2. I did this same thing about 7 years ago to open doors of office: . I glued a RFID tag in the cover of a Nokia phone.

    Unfortunately I was fired from the company (HP Software Brazil) just because I did it. They said I was too danderous… in fact, some companies are not “hacker friendly” and have bosses with the minds of a few centuries ago. Fortunately the evolution will annihilate all them. ;-)

      1. I would not want RFID tags as a sole entry access method at all. They are terrible for access control, but decent for secondary authentication. It is just too easy to clone them on the fly. At least with physical keys you must have a quality picture or hands-on for several minutes. Of course there are hybrid options that take the best of both like Cliq.

        Among many other things I do lockpicking, safecracking, pentesting and the like. Most people freak out when they learn that. I have been advised to not tell people what I am capable of during interviews. Pretty sad when I have an IS degree and will be looking for work in that field soon. How am I to get a job securing things if everyone fears people that can secure things?

        1. Sorry but just no…
          lots of RFID actually used is completely broken and highly unsecure, like Mifare or most of the LF tags, but there’s quite a good variety of tag that you can’t just clone and that are highly secure…

          too bad, lots of people still use some broken old RFID technology for security…

    1. Good luck getting someone in company security to add the tag you bought online to the database. Most i have met are really stubborn about only adding the tags supplied by the security firm that installed the locks, but they don’t really care if you hack them up to fit inside wallets, phones, bracelets or whatever afterwards.

    1. I did a similar thing with a cheap reader and card set from one of them fantastic Chinese sites. Found the plastic cards came apart. My iPhone comes apart. Seemed like a logical jump to put the induction ring in the phone. My only complaint was that with a plastic case on the phone the reader wouldn’t register it. Just the glass back seemed to work fine on contact. Not sure how I’d increase the output to register through the plastic. Maybe I’ll change the resistor on the contact base to give it a bit more voltage.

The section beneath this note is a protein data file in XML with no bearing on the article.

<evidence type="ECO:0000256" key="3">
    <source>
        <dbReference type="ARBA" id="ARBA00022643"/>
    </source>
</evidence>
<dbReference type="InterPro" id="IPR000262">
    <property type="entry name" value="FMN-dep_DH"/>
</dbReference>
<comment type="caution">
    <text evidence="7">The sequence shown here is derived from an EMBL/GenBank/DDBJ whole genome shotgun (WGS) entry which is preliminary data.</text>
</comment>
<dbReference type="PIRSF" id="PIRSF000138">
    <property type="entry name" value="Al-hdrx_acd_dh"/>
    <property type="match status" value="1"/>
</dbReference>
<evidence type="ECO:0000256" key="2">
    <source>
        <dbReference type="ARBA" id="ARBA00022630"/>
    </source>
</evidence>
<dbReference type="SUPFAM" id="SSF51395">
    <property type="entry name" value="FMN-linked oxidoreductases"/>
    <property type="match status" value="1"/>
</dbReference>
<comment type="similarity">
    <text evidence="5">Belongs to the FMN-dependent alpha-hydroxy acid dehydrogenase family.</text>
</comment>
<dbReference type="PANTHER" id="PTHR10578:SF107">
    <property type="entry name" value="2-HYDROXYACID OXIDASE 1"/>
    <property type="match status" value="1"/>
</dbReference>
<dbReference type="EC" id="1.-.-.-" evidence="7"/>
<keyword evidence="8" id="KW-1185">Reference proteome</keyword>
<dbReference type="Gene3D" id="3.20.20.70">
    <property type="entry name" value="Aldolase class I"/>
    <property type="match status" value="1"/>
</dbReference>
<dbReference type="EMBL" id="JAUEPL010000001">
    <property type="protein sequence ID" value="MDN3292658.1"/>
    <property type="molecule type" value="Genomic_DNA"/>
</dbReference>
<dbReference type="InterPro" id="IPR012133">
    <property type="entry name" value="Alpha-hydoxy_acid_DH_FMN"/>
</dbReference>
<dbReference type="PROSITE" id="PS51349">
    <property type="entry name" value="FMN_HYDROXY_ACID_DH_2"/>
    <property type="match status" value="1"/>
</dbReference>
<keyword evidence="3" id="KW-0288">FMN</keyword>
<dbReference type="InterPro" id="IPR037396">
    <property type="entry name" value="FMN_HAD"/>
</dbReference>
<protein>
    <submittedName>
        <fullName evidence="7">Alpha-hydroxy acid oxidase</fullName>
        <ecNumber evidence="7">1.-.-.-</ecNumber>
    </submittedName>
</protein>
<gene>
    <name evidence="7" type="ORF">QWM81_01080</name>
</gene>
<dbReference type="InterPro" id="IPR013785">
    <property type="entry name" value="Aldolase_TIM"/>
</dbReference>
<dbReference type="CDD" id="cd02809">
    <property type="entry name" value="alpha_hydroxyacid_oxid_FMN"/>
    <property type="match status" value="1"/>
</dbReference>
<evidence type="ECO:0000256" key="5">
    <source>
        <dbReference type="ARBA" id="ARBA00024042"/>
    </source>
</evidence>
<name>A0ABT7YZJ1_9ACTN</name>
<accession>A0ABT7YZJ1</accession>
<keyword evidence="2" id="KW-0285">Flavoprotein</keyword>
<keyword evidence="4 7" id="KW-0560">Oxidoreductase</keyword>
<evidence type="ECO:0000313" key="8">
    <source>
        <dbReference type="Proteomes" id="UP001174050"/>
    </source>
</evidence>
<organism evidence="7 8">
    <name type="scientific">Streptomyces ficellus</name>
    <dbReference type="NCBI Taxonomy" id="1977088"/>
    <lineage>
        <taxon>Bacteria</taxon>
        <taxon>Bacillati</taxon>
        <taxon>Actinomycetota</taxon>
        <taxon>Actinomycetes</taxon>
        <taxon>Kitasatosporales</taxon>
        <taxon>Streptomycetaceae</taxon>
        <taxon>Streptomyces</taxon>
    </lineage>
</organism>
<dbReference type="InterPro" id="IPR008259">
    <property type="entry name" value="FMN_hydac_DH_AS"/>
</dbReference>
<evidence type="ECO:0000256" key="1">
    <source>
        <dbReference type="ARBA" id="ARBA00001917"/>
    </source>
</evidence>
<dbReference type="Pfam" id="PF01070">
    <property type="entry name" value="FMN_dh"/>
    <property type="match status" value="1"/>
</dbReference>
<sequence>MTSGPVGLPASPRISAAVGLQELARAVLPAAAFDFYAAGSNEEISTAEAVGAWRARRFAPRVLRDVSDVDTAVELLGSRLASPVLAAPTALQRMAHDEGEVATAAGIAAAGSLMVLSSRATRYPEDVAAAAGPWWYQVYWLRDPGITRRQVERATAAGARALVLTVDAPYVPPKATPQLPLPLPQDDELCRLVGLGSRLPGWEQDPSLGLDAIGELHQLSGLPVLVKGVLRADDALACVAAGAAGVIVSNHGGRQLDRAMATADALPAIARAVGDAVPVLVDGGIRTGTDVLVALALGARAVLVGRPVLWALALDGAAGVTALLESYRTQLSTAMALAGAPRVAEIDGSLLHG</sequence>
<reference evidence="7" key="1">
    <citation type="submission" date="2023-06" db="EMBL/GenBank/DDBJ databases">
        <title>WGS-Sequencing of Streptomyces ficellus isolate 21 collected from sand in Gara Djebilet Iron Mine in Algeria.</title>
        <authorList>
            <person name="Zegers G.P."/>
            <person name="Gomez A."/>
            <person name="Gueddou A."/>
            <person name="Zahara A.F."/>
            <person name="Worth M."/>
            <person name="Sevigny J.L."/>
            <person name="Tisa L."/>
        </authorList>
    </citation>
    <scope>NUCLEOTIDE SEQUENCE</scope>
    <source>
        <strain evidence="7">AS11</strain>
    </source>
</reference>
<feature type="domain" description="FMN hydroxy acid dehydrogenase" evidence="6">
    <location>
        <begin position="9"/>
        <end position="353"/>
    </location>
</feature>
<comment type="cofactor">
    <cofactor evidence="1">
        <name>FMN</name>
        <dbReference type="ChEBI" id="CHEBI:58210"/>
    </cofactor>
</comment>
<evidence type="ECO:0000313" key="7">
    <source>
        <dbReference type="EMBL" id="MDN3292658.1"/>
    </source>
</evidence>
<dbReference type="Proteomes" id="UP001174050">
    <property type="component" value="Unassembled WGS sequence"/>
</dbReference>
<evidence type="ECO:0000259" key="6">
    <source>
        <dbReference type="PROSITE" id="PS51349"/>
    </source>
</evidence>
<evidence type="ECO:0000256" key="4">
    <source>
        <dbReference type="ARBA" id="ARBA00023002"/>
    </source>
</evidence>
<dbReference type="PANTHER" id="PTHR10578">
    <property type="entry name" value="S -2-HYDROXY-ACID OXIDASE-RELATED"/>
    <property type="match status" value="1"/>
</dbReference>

1. This is the peep waterboarding, fire breathing pony making, mind exploding water melons, craters in the alley, blow-up the earth, quad-copter battling, LVL1 hackerspace we’re talking about here. The worst I could do is start a trend :D

  3. FYI, phone cases do exist to achieve what you want. NFC (or Near Field Communication) has been around for awhile and is in a lot of Android phones already. Apple still hasn’t put NFC in their phones. However, NFC emulates the RFID protocol and allows you to use one chip for several different RFID tags (from Wikipedia: “NFC standards cover communications protocols and data exchange formats, and are based on existing radio-frequency identification (RFID) standards including ISO/IEC 14443 and FeliCa.”). NFC can be used for other things like sharing photos between your friends.

    One of a handful of iPhone cases which will read your RFID tags and rebroadcast them when you want:

    1. Most access systems use 125kHz RFID rather than the 13.56MHz for NFC. Also, card emulation is possible but doesn’t happen automatically on Android. My Samsung Ezon NFC lock won’t detect my Nexus 5 unless a card emulation app is running. This requires too many steps to be useful.

  4. Neat idea, but is this for his own (home?) office? If it’s for a regular office, won’t he have to return the card if he leaves the company? I know they can disable access for the card, but all companies I’ve worked for so far require that people turn in their badges as well when they leave the company. They wouldn’t be too pleased if someone turns in a chip and a coil antenna. (c:

    Personally, I wish companies give an option of using one’s phone, if it’s equipped with NFC, as one’s access card/device.